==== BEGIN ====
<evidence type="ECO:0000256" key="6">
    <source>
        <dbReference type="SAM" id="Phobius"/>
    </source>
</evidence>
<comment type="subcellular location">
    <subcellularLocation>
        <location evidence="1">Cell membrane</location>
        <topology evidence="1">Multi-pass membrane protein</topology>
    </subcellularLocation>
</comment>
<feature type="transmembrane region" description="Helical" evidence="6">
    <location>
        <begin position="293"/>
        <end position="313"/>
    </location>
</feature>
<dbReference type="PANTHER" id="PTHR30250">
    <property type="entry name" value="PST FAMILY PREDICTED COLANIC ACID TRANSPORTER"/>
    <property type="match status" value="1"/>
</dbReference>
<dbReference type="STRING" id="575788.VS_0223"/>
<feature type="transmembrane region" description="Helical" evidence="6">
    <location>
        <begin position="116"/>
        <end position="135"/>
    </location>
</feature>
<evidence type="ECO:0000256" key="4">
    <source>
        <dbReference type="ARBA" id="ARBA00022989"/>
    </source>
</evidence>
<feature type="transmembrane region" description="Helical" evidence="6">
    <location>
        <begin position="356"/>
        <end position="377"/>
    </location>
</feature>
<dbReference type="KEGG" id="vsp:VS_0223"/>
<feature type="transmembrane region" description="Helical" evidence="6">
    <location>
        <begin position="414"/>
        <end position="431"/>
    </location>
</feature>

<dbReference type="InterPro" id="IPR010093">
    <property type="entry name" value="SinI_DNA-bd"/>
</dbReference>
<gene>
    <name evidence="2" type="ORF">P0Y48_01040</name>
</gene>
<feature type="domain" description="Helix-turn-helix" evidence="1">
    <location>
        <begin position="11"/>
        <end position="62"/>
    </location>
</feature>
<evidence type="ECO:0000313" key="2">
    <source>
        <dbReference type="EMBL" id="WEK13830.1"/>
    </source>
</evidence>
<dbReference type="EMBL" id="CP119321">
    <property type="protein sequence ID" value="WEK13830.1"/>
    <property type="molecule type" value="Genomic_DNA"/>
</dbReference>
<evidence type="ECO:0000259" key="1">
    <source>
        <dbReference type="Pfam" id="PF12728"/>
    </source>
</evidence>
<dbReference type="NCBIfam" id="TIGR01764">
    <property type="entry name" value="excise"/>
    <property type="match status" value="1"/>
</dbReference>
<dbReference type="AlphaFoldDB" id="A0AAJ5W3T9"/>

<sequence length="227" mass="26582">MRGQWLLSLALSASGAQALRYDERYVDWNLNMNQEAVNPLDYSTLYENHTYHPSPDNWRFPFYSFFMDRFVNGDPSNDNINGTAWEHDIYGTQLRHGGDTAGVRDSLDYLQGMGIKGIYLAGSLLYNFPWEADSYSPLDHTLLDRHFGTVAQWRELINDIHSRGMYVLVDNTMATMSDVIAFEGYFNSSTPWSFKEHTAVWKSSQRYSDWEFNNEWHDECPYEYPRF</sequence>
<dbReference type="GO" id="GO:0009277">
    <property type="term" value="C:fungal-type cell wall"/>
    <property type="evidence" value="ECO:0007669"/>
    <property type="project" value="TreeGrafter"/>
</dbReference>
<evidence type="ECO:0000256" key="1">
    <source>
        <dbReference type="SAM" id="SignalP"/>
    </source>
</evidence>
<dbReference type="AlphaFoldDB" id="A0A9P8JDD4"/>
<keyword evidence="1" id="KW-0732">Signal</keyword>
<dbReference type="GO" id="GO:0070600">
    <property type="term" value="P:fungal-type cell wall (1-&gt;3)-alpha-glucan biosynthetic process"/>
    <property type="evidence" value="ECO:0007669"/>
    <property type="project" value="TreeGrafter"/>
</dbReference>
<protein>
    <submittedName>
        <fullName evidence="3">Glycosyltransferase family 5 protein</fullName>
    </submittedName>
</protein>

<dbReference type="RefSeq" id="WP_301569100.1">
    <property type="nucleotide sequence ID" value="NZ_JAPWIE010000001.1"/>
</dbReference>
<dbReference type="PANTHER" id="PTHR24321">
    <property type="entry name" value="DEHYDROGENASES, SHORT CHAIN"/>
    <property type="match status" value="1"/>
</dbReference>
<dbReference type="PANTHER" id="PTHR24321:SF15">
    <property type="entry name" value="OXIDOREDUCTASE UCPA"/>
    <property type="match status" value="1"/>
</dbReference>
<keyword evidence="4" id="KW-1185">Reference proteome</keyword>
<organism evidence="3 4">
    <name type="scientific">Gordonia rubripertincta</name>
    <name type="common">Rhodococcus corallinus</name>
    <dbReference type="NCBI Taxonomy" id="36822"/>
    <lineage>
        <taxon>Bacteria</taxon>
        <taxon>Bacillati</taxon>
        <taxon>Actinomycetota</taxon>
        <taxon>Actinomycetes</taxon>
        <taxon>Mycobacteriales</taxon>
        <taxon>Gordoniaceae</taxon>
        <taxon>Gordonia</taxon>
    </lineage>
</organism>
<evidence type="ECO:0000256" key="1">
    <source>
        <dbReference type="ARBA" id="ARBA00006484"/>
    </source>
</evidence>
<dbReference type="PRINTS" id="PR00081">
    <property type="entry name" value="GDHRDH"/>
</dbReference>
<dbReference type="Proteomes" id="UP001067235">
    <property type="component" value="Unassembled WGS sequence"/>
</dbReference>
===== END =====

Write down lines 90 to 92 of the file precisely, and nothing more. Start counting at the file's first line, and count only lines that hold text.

<keyword evidence="1" id="KW-0732">Signal</keyword>
<dbReference type="GO" id="GO:0070600">
    <property type="term" value="P:fungal-type cell wall (1-&gt;3)-alpha-glucan biosynthetic process"/>